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Simple explanation rules out that the comet ‘Oumuamua is a ship

'Oumuamua


‘Oumuamua – NASA, ESA/ J. OLMSTED/ FRANK SUMMERS STSCI

March 22 () –

A pair of astronomers from Berkeley and Cornell Universities have found a surprisingly simple explanation for the strange orbit of comet ‘Oumuamua, detected in 2017.

Upon being described, it was determined that this object it was accelerating away from the Sun in a way that astronomers could not explain. This detail, together with the fact that it did not have a bright comma or dust tail, its peculiar elongated shape and its small size, led some to suggest that it was an alien spacecraft.

The researchers now argue that the comet’s mysterious deviations from its hyperbolic path around the Sun can be explained by a simple physical mechanism common to many icy comets: the outgassing of hydrogen as the comet warms up in sunlight, as published in the journal ‘Nature’.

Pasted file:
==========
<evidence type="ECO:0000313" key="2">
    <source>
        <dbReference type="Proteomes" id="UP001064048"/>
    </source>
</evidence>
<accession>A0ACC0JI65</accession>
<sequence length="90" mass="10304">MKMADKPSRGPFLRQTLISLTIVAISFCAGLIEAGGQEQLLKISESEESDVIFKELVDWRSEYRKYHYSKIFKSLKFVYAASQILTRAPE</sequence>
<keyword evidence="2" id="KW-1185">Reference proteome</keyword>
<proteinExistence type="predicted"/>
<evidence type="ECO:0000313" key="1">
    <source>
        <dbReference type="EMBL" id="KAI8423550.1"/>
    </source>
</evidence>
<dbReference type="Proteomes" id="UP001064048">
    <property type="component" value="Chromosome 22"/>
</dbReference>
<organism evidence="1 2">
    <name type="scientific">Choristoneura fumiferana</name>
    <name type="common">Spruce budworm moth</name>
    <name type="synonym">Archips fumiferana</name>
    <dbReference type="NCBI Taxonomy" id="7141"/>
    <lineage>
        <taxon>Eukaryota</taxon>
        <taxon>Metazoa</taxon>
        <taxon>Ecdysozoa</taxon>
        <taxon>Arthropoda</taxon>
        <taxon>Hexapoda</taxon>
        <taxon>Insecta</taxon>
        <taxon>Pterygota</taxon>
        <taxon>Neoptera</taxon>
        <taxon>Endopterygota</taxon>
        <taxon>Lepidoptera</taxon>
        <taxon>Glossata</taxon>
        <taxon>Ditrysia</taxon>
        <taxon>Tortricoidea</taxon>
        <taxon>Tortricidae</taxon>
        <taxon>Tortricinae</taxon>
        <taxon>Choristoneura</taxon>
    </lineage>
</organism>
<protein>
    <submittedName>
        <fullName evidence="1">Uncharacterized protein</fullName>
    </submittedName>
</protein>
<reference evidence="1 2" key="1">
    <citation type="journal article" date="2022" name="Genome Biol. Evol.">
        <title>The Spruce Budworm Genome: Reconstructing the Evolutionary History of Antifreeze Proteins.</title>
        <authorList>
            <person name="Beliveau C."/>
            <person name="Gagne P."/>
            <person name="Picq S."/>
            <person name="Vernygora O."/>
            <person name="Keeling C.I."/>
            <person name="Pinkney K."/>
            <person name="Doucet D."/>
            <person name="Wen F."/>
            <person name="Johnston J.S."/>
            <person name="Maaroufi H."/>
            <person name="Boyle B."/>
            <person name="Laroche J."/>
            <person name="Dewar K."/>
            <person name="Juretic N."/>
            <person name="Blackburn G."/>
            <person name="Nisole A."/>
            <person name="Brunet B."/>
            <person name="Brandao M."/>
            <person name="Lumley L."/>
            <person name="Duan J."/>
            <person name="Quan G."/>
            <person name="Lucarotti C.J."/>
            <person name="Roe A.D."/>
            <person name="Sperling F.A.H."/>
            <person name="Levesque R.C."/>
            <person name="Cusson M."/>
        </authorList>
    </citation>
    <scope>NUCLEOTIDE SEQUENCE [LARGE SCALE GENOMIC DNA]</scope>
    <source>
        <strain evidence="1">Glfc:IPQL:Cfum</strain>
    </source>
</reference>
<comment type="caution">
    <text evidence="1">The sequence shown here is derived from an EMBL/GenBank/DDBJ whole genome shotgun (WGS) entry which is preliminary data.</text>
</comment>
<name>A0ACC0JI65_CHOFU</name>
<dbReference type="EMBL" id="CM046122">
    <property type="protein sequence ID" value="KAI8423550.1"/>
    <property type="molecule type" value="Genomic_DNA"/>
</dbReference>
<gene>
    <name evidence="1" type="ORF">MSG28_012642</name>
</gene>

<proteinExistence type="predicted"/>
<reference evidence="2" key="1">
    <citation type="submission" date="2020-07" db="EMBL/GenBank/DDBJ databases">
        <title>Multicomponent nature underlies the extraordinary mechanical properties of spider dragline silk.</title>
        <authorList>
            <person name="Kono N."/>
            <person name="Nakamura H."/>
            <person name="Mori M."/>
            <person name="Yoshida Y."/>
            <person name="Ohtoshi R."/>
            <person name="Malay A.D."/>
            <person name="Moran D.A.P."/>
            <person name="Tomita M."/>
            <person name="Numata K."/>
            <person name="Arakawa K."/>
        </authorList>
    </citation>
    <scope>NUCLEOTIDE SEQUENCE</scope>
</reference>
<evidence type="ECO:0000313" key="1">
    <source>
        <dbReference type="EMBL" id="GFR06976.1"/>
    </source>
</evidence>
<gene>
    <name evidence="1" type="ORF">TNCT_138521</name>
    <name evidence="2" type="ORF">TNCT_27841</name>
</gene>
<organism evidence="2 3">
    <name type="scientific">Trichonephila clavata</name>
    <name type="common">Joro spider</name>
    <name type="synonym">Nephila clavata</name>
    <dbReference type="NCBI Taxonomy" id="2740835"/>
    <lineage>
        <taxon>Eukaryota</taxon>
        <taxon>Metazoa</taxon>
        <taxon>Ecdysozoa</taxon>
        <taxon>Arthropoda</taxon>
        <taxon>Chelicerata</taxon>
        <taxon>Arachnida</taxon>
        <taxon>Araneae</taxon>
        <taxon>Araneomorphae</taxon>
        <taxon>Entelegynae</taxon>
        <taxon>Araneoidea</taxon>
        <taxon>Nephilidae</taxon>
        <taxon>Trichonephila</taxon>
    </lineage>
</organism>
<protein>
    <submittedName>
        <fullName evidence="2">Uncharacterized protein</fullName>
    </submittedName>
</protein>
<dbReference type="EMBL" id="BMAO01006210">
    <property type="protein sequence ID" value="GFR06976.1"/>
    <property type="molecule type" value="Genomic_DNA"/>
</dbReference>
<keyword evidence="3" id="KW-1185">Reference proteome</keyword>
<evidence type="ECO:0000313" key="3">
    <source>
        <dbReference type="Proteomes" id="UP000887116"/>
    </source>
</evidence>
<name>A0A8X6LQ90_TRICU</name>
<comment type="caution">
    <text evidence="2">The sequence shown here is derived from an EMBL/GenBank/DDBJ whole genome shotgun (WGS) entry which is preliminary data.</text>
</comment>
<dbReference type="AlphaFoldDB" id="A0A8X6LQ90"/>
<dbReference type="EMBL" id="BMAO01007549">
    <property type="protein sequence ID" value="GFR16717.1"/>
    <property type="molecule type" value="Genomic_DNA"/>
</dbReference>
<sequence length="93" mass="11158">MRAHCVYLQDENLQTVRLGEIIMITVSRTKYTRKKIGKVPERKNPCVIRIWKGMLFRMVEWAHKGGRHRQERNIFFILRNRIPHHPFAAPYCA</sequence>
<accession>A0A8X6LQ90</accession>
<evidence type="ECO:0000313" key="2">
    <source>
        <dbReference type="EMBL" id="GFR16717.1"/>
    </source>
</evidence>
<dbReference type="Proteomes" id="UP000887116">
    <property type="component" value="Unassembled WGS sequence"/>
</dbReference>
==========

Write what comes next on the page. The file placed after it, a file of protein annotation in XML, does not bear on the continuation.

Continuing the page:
What set ‘Oumuamua apart from any other well-studied comet in our solar system was its size: It was so small that its gravitational deflection around the Sun was slightly altered by the small push it created. when hydrogen gas burst out of the ice.

Most comets are essentially dirty snowballs that periodically zoom in on the sun from the far reaches of our solar system. When heated by sunlight, a comet ejects water and other molecules, producing a bright halo or coma around it and often gas and dust tails, They act like the thrusters of a spacecraft.

When discovered, ‘Oumuamua had neither a coma nor a tail and was too small and too far from the Sun to capture enough energy to expel much water, which led astronomers to speculate wildly about its composition and what was pushing it outward.

Jennifer Bergner, an associate professor of chemistry at UC Berkeley, thought there might be a simpler explanation. She raised the issue with a colleague, Darryl Seligman, now a National Science Foundation Postdoctoral Fellow at Cornell University, and they decided to work together to put it to the test and see if the comet might be emitting hydrogen as it heated up when it entered the system. solar and that would produce the force that is needed to explain the non-gravitational acceleration.